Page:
The National Security Agency has been under significant scrutiny recently from lawmakers and citizens concerned about its widespread data-gathering operations, conducted with legislative and executive blessings in the name of national security. That is a somewhat tenuous rationale in many minds, and ensuring that the information is indeed used for protecting the United States and its citizens from legitimate threats is critical to justifying the compromised privacy endemic to the NSA’s practice. Put more simply, the NSA must take great care in how it shares the information it gathers.
Other agencies, including the Department of Homeland Security, the Pentagon and the Drug Enforcement Agency, would like access to that data, according to a Sunday story in The New York Times, and are none too impressed with the NSA’s stranglehold. The tension illustrates the fundamental problem with such widespread data-gathering, regardless of the reason.
Defining just what constitutes national security is at the crux of the matter, and the other federal agencies seeking access to NSA information argue that theirs are national security concerns. The DEA, for example, contends that some Latin American drug-trafficking activities were helping fund Middle East terrorist groups and sought access to any related data that the NSA might have gathered. The NSA declined, triggering frustration at the DEA. Other times, though, the NSA has provided data based on similar arguments, or has found sufficient concern in another agency’s case as to take over the investigation itself. There appears to be sufficient gray area in how decisions are made about sharing data to raise the question of just how carefully privacy is considered, and just what standard the NSA is using to determine when to share its data. There are moving targets in every direction.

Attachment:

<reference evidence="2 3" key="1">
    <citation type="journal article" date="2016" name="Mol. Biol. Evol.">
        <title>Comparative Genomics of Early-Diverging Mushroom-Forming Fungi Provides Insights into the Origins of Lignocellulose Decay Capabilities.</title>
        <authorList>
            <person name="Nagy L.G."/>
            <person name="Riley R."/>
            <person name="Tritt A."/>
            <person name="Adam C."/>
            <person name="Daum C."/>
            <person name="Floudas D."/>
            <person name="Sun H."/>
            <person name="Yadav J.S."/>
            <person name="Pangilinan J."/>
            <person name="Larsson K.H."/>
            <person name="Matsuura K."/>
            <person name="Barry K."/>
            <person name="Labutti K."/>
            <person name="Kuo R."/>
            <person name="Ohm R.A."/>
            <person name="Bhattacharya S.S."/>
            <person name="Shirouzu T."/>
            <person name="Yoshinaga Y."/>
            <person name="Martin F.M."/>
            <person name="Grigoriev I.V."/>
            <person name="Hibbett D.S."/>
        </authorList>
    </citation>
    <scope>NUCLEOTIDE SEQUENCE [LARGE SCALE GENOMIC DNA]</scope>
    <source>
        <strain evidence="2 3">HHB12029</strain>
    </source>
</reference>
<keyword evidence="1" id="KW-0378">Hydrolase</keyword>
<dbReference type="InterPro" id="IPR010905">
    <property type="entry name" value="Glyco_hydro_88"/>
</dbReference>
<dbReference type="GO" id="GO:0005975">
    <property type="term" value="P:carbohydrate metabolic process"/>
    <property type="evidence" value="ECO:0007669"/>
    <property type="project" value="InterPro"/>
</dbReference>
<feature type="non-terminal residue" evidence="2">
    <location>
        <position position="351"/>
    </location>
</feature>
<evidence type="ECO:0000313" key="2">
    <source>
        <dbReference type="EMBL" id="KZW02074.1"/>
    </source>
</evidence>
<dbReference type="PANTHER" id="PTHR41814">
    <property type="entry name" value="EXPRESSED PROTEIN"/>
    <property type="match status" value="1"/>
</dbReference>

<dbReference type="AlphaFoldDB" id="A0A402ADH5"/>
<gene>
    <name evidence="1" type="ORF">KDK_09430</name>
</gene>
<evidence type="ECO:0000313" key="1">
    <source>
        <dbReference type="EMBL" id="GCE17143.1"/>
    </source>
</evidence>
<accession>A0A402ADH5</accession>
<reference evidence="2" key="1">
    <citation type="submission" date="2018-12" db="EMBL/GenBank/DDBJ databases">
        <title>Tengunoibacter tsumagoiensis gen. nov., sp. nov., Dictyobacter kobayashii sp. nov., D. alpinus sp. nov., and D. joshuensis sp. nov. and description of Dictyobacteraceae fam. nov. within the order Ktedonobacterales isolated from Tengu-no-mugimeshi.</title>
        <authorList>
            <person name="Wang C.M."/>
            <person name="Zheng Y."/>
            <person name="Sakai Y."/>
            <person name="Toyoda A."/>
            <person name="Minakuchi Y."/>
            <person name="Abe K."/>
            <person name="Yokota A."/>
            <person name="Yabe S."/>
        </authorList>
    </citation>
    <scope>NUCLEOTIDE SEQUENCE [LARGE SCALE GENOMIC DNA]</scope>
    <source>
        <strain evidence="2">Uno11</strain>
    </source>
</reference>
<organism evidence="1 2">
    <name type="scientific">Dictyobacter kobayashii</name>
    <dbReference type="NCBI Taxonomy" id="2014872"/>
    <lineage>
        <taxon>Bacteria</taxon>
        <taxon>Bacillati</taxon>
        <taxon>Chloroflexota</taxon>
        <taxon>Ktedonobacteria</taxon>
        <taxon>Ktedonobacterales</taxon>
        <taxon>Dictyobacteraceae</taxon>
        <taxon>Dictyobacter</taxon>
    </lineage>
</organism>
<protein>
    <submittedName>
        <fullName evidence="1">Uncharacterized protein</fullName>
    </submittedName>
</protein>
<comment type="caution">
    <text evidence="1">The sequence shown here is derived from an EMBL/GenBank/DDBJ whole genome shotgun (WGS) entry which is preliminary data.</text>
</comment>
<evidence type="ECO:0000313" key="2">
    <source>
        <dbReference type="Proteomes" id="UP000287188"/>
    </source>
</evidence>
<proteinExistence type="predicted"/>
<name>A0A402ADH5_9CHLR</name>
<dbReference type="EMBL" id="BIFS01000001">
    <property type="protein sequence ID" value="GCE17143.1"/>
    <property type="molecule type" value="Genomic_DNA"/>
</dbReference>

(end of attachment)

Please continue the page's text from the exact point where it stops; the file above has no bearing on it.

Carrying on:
This nebulousness reveals the flaws in the data-gathering policy – or at least the fact that is not articulated entirely clearly. While protecting national security is essential, there must be concrete standards by which that is defined, as well as an accountability structure for those charged with making that determination. Instead, what appears to be emerging is a would-be feeding frenzy by the nation’s intelligence agencies. Keeping that from growing out of control requires discipline and clear expectations. Both seem to be missing from the current structure.
It is not difficult to sympathize with agencies seeking access to information that would help their efforts, but therein lies the danger of the NSA’s data-gathering operation itself. Once it exists, there is understandable temptation to peek at the information harvested from monitoring millions of Americans’ activities. Giving in to such temptation, though, can have alarming implications for privacy and national security alike. The NSA and its cohort agencies in the intelligence business must tread carefully.